This may not be the exciting I’ve-just-been-to-Africa-and-listen-to-what-happened blog entry you’ve been hoping for, but I’m going to give the trip report to you in bits for several reasons, namely:
1) My blog posts are already verbose…if I tried to cram 9 days in Africa into one post….you’d quit reading after a paragraph and I’d get writers frustration.
2) I don’t have all my photos uploaded yet….and everything is better with photos.
Of course, I couldn’t possibly go all the way to Africa and not check some sort of item off my list, so I’ll start there. Tasting new foods has actually been a bit more of a challenge than I thought. There’s a whole long laundry list of foods that I’ve tried in the past and don’t like/won’t eat….but finding ones I’ve NEVER tasted is kind of tricky. Thus, I was thrilled when what looked like green mashed potatoes ended up on the buffet line last Sunday when Keith and I ate lunch with our sponsor children. Rukia was amazed that I didn’t know what it was and was more than happy to educate me on what is apparently a favorite food of hers.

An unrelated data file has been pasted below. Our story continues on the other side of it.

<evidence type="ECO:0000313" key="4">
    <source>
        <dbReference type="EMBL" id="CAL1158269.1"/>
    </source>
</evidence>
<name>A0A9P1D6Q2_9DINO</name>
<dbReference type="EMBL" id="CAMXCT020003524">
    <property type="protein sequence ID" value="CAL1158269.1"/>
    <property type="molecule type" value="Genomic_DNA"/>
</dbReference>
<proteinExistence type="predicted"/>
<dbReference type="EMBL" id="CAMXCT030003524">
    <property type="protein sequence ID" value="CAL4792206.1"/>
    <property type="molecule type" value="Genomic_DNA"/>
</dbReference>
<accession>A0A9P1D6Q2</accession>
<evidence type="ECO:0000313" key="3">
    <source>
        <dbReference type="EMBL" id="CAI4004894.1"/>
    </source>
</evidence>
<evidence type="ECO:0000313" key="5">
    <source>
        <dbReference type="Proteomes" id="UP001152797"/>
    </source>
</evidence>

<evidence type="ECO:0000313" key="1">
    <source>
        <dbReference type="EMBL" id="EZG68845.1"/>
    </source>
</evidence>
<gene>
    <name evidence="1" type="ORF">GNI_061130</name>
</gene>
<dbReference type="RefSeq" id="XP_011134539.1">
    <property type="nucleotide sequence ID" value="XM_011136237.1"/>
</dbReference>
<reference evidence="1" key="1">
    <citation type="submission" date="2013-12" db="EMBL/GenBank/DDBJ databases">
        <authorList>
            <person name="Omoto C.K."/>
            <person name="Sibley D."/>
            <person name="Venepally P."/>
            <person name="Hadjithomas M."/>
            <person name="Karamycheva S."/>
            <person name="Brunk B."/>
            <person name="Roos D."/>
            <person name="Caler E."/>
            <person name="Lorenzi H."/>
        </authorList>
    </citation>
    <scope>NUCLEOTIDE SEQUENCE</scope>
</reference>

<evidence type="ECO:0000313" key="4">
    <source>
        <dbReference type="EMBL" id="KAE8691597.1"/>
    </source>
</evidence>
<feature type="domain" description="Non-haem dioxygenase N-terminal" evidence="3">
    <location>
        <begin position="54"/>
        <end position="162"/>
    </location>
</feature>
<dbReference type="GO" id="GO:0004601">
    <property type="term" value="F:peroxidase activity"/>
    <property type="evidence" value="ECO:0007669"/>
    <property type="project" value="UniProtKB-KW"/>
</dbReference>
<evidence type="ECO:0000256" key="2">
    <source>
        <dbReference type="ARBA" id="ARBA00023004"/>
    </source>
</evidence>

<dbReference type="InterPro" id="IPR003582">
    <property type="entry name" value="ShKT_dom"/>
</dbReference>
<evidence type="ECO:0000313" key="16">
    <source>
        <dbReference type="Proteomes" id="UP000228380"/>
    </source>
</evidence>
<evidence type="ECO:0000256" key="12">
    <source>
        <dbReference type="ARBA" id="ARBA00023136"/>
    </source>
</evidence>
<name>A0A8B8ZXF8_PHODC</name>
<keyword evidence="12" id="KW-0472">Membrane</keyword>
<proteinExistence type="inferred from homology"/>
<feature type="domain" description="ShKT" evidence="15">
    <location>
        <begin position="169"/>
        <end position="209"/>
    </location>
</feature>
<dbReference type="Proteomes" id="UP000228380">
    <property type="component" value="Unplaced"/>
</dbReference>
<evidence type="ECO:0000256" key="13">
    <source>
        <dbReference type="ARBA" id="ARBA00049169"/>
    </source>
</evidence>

“Mukimo” (Moo-key-moe) is a traditional food of the Kikuyu (Kick-coo-you) tribe (or at least I assume it is because Rukia informed me that “Mukimo” is a Kikuyu word) and is super yummy. It’s made by boiling pumpkin leaves and mashing them with potatoes and then mixing in some cooked maize (the yellow lumps you see in the photo) and salt. So maybe not that out-of-the-box considering I like corn and potatoes and most green veggies. But the daring part is that I put it on my plate and tasted it BEFORE asking what was in it. In a foreign country. Where, lets face it, you never really know what odd ingredients could be lurking within. So it totally counts. In celebration, I’ve put another X by 16. Taste
Question: What’s the oddest food you’ve ever felt-obligated-to-eat/voluntarily-tried/accidentally-consumed whilst abroad? Cow blood in Masai land? Cuy (guinea pig) in Peru? Do tell!